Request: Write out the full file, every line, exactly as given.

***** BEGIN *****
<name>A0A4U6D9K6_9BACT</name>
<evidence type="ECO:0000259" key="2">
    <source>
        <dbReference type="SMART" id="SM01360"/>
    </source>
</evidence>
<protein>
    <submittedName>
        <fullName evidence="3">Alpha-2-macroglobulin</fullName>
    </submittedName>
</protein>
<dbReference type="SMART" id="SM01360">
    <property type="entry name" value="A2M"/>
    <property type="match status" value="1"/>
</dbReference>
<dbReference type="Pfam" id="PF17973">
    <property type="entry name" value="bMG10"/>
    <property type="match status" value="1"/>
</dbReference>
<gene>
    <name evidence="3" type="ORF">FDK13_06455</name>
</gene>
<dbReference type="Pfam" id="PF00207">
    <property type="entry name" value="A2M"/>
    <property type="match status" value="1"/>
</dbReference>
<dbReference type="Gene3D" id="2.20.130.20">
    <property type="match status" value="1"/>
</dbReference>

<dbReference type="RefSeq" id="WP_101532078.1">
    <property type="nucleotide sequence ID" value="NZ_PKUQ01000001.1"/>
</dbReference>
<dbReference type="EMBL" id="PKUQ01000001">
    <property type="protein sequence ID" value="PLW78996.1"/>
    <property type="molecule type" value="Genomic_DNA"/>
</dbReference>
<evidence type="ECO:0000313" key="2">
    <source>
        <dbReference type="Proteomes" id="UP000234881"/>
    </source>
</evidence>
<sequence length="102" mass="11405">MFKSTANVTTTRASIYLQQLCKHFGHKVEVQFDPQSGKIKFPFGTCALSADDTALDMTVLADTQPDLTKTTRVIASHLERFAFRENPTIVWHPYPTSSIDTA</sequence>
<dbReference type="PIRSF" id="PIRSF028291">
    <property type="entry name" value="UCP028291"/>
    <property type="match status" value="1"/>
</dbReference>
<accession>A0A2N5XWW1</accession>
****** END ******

<name>A0A4U6D9K6_9BACT</name>
<evidence type="ECO:0000259" key="2">
    <source>
        <dbReference type="SMART" id="SM01360"/>
    </source>
</evidence>
<protein>
    <submittedName>
        <fullName evidence="3">Alpha-2-macroglobulin</fullName>
    </submittedName>
</protein>
<dbReference type="SMART" id="SM01360">
    <property type="entry name" value="A2M"/>
    <property type="match status" value="1"/>
</dbReference>
<dbReference type="Pfam" id="PF17973">
    <property type="entry name" value="bMG10"/>
    <property type="match status" value="1"/>
</dbReference>
<gene>
    <name evidence="3" type="ORF">FDK13_06455</name>
</gene>
<dbReference type="Pfam" id="PF00207">
    <property type="entry name" value="A2M"/>
    <property type="match status" value="1"/>
</dbReference>
<dbReference type="Gene3D" id="2.20.130.20">
    <property type="match status" value="1"/>
</dbReference>

<dbReference type="RefSeq" id="WP_101532078.1">
    <property type="nucleotide sequence ID" value="NZ_PKUQ01000001.1"/>
</dbReference>
<dbReference type="EMBL" id="PKUQ01000001">
    <property type="protein sequence ID" value="PLW78996.1"/>
    <property type="molecule type" value="Genomic_DNA"/>
</dbReference>
<evidence type="ECO:0000313" key="2">
    <source>
        <dbReference type="Proteomes" id="UP000234881"/>
    </source>
</evidence>
<sequence length="102" mass="11405">MFKSTANVTTTRASIYLQQLCKHFGHKVEVQFDPQSGKIKFPFGTCALSADDTALDMTVLADTQPDLTKTTRVIASHLERFAFRENPTIVWHPYPTSSIDTA</sequence>
<dbReference type="PIRSF" id="PIRSF028291">
    <property type="entry name" value="UCP028291"/>
    <property type="match status" value="1"/>
</dbReference>
<accession>A0A2N5XWW1</accession>